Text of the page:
Deep Thought Sunday


Hemlock (Photo credit: John Tann)


As I seem incapable of deep thoughts, or at the moment any kind of coherent thoughts, I thought I might call on Socrates to keep my place in the blog post line today. Since wisdom seemed to be his middle name, here are a few of the wise guy’s words:


“The only good is knowledge and the only evil  is ignorance.”


You would have thought he would have seen that hemlock thing coming.




Published in: on June 30, 2013 at 4:24 pm  Comments (22)  
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A Saturday Thought or Two…….


consumerism (Photo credit: the|G|™)

“One of our most popular activities has become the acquisition of things. In our consumer society, feelings of depression, meaninglessness, and despair are widespread. These feelings can be reflective of what’s missing in our society. We often lack gratitude for all the things, material and immaterial available to us. Changing our perspective, so that we enjoy and focus on what we already have, we feel better. This enables us to have more compassion and understanding for those who have less than we do. Usually we only become aware of our good fortune when there’s a threat of losing it due to illness, old age, death or conflict.” ~ Annabelle Zinser, Small Bites-Mindfulness for Everyday Use

Published in: on June 29, 2013 at 3:40 pm  Comments (22)  
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Setting the Bar Low

“Every man has one thing he can do better than anyone else and usually it is reading his own handwriting.” ~ G. Norman Cole

Tongue in cheek

Tongue in cheek (Photo credit: pcgn7)

On first reading, this quote made me smile. Then it made me think, as I am sure that is what it was meant to do, however tongue in cheek the wisdom may seem.

We do not seem to see our strengths but know all our weaknesses. Sometimes we bask in our failures. Marinate in what we deem our mediocrity and lack of success instead of seeing that success is in the eye of the beholder, but that eye is often much too critical.

I am not saying that we should be satisfied with just being able to read our own writing, I am saying it is a stepping stone–a metaphor for accepting ourselves and the fact that maybe we have something of value to say.

What do you think?

Published in: on June 28, 2013 at 9:50 am  Comments (38)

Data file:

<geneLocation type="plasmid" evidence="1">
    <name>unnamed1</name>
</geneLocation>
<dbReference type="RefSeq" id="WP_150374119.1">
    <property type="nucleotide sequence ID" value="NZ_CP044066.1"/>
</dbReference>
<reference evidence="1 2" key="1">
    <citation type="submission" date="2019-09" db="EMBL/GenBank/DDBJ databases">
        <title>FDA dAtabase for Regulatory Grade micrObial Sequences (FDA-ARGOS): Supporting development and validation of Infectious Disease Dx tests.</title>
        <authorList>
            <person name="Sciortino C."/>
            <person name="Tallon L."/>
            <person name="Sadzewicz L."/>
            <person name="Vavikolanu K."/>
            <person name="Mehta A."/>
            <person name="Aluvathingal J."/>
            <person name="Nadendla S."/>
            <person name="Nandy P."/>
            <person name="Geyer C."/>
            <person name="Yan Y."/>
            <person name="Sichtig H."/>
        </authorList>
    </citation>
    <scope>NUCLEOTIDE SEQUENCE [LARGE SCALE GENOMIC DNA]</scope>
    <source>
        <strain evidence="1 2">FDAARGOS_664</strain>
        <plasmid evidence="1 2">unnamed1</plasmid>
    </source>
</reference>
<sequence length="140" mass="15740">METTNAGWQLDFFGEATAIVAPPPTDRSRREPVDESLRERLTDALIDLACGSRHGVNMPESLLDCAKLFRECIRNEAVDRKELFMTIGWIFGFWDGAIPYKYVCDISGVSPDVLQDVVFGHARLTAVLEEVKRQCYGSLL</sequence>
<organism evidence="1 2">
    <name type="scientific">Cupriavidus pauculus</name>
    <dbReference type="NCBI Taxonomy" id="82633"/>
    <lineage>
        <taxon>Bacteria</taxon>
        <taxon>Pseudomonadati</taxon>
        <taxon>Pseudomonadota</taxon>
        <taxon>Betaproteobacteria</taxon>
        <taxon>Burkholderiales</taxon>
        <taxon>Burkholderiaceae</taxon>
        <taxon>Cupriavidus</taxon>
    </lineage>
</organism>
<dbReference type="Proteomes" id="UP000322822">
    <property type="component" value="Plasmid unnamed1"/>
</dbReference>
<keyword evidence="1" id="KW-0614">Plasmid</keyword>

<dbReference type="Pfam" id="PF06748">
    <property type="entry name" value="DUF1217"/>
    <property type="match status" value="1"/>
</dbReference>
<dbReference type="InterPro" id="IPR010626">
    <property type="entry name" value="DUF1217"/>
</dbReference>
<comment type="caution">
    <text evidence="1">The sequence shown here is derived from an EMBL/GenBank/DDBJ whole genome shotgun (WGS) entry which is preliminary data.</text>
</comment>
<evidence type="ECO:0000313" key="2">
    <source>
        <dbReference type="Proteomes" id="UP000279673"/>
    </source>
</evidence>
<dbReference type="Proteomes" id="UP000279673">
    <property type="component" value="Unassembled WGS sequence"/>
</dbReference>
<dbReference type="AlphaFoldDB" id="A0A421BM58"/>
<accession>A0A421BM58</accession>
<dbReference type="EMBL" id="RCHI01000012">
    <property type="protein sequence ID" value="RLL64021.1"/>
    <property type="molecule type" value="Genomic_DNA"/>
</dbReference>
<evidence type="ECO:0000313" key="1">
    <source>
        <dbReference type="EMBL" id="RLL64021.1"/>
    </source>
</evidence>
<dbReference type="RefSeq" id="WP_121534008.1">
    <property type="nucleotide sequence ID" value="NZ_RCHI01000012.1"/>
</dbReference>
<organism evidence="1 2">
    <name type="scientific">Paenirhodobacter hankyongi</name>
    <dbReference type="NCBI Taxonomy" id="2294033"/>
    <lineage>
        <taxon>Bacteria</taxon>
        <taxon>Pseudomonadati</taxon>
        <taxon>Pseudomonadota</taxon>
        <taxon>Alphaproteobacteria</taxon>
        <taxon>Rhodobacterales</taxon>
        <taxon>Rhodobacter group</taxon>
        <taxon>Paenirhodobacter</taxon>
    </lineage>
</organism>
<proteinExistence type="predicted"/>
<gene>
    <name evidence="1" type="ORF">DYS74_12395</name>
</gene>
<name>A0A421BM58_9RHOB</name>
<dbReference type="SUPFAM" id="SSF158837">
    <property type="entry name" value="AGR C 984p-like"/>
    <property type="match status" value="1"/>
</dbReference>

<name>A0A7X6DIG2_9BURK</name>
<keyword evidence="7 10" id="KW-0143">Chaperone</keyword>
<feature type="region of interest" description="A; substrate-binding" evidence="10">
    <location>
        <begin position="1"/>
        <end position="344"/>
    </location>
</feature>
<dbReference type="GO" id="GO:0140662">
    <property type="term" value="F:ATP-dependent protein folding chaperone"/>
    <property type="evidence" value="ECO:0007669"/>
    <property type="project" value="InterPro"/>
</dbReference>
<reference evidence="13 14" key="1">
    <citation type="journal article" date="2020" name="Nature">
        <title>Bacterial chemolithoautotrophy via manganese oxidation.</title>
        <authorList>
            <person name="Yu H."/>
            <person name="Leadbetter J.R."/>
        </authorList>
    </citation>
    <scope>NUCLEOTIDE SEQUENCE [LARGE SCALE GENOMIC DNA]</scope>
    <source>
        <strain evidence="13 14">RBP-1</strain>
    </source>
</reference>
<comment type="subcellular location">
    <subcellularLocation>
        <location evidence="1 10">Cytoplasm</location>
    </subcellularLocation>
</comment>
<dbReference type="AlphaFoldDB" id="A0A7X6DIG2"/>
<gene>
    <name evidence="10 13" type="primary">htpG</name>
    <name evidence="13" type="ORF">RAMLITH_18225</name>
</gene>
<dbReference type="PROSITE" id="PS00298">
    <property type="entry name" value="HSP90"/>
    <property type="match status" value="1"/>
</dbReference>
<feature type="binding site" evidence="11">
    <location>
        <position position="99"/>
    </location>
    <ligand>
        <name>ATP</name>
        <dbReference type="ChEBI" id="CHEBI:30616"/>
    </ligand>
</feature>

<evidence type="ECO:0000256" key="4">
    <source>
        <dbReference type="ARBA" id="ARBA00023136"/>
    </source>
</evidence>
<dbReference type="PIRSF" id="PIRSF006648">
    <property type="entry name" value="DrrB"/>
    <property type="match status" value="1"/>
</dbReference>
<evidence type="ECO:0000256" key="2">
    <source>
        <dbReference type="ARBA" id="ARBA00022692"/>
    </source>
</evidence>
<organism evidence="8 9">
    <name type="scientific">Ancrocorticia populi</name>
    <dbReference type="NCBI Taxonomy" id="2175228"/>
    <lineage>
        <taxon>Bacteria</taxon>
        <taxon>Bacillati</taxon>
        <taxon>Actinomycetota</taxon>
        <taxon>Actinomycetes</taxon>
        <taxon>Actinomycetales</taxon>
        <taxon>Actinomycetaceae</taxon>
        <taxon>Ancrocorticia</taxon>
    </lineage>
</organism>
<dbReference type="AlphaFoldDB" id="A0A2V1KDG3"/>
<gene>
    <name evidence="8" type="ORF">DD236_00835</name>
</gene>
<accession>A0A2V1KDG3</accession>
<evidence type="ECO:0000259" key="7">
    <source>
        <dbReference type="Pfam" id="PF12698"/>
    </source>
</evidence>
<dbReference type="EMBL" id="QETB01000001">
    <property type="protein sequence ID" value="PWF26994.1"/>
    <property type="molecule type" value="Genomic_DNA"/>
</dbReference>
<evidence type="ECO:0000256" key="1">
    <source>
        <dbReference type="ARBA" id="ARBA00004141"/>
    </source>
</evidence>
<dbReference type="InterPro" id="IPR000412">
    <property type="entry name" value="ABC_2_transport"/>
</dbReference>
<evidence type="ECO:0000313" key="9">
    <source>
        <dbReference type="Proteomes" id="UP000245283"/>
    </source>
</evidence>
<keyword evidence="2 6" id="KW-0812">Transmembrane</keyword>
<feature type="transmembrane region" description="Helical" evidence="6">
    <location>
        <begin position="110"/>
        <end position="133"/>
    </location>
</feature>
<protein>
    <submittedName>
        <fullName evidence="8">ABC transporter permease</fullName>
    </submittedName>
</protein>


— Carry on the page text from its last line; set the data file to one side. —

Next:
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The end…

Such an eloquent and true treatment of Roosevelt’s quote:

Published in: on June 27, 2013 at 2:08 pm  Comments (9)  

Writing Wednesday is Back and Inspired by Carl Sagan

In order to create Carl Sagan from scratch...

(Photo credit: lawndart)

“What an astonishing thing a book is. It’s a flat object made from a tree with flexible parts on which are imprinted lots of funny dark squiggles. But one glance at it and you’re inside the mind of another person, maybe somebody dead for thousands of years. Across the millennia, an author is speaking clearly and silently inside your head, directly to you. Writing is perhaps the greatest of human inventions, binding together people who never knew each other, citizens of distant epochs. Books break the shackles of time. A book is proof that humans are capable of working magic. ~ Carl Sagan


books (Photo credit: brody4)

Magic ~ something I have long been looking for and it has been right there in front of me all along. Sagan is right–books are magic—and they are a magic that is available to everyone!

This quote has to be my all time, hands down, forever and always, FAVOURITE. It speaks to my very core. Sagan says exactly what I believe about books—that thay transcend time; that they are a conversation that never ends; and they are the very thing that “binds us together” and are “proof that humans are capable of working magic.”

I found the quote on one of my favourite blogs mybeautfulthings, and I have to thank her profusely for providing this inspiration. Many times I think writers wonder what the point is– if adding another book to the number that are already out there is worthwhile—but Sagan answers these questions beautifully.

Books put you “inside the mind of another person” and by doing so give comfort, teach you something, and provide you with another point of view, or one that agrees with what you already think.

I am inspired now to keep writing,….

What inspires you?

Published in: on June 26, 2013 at 1:06 pm  Comments (40)  
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good intentions

English: Vegetables.

English: Vegetables. (Photo credit: Wikipedia)

I just threw out my good intentions. Something like throwing the baby out with the bath water. (Doesn’t that turn of phase seem so wrong?)